Torrence Brown, Jr. was one of the audience members who survived when suspected shooter James Holmes went on a mass murder spree at the Century 15 Theater in Aurora, Colorado during a midnight showing of The Dark Knight Rises. Now, Torrence plans to sue for his tramatic experience.
Torrence’s friend A.J. Boik died in the tragedy, and Torrence claims to now suffer from extreme trauma.
Torrence has hired Beverly Hills based attorney Donald Karpel who specializes in professional liability, class actions, personal injury and catastrophic injury cases. The plan is to sue three defendants: the theater, Holmes’ doctors, and Warner Bros. Here’s why:
Torrence is suing the theater for being negligent for not guarding the emergency door since it’s believed that Holmes bought a ticket for the movie, propped open the emergency door, went to his car and returned to the theater through the emergency door with the guns. Nobody working at the theater saw him or stopped him.
Torrence is suing Holmes’ doctors because the attorney says it “appears” that Holmes was on several medications possibly prescribed by one or more doctors. It’s unsure if this diagnosis is simply from observing Holmes’ bizarre behavior or if Karpel knows for a fact that he was on meds.
Last, Torrence are suing Warner Bros for making The Dark Knight Rises “particularly violent” as Holmes copied some of the moves from the film like throwing the tear gas. Additionally, because of the violent nature of the film, Karpel said moviegoers assumed that Holmes was doing a live-action stunt before the start of the film and didn’t initially fear him.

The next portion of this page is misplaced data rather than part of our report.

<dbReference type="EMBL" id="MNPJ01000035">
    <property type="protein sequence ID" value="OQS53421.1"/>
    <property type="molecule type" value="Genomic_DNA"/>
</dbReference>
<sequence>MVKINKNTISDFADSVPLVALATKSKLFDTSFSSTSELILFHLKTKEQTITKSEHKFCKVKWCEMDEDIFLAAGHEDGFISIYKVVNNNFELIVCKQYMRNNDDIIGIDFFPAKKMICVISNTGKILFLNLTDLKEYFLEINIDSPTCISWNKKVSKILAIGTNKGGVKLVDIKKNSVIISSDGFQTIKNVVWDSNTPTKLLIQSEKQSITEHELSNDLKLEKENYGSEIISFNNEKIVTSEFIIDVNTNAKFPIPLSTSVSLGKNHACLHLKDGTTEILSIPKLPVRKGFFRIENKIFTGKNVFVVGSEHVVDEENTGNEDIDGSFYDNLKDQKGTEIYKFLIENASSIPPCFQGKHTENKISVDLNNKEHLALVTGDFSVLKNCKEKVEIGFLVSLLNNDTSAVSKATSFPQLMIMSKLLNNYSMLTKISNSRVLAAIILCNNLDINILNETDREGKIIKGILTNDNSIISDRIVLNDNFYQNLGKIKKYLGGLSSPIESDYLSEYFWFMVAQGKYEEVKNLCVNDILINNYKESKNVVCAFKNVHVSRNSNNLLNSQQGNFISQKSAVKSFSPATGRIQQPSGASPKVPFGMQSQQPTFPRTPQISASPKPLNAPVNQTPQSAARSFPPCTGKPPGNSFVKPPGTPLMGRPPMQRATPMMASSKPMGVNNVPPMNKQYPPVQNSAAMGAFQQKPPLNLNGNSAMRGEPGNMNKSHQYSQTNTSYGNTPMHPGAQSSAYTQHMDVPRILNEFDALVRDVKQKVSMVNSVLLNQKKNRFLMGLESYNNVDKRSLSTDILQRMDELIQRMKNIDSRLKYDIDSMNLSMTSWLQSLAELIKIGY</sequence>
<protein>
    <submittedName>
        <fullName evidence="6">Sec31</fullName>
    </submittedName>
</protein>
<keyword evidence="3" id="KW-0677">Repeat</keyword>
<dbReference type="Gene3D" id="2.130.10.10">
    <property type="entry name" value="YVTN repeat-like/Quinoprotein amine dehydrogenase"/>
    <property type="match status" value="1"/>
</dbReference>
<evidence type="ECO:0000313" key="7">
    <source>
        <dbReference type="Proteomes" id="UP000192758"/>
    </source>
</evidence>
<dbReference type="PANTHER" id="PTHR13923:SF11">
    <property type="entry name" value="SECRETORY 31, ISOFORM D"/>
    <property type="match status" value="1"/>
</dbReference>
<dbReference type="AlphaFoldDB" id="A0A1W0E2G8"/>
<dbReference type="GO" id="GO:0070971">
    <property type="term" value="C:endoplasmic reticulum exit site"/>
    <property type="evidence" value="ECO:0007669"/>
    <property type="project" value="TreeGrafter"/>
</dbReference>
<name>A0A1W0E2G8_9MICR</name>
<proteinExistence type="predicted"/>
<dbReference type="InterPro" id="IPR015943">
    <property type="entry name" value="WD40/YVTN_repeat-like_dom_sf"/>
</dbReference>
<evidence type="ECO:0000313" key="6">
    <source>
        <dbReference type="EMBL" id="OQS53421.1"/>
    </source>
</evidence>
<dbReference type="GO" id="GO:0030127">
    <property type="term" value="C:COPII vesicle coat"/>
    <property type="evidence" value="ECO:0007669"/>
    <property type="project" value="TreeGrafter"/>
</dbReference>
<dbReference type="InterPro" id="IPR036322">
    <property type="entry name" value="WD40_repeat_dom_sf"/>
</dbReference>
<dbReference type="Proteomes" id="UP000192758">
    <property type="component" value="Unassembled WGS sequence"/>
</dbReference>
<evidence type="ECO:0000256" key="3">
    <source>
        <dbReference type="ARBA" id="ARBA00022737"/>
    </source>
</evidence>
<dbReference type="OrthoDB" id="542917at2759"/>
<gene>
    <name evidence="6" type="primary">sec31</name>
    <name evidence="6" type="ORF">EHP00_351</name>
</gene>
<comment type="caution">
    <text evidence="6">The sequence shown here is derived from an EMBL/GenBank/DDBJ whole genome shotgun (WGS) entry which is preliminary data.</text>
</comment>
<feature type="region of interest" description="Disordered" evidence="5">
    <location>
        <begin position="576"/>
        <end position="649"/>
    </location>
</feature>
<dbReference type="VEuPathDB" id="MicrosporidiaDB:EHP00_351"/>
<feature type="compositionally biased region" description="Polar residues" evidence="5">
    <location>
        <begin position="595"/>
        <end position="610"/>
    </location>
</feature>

Torrence spoke to Entertainment Tonight and said that James Holmes, dressed in all black and wearing a gas mask, tossed a can of tear gas into the theater from the exit door. The can hit a girl in front of Torrence, but the crowd still didn’t seem to be realize what was going on until Holmes opened fire. After hearing gunfire, Torrence realized that the girl in front of him was dead.
I believe Torrence might have a case with the movie theater in terms of negligence, though emergency doors at the movies aren’t typically guarded. There should have been some type of alarms that went off when the door was opened, so I do believe that Torrence deserves some amount of payment from them. However, I’m not sure about the lawsuits towards Holmes’ doctors and especially not Warner Bros. You’re suing a movie company for producing a violent movie that you were in the theater yourself to see? I don’t know if that’s going to hold up in court. But then again, I’m not a law analyst so you never know. But it doesn’t make sense to me.
Image via Entertainment Tonight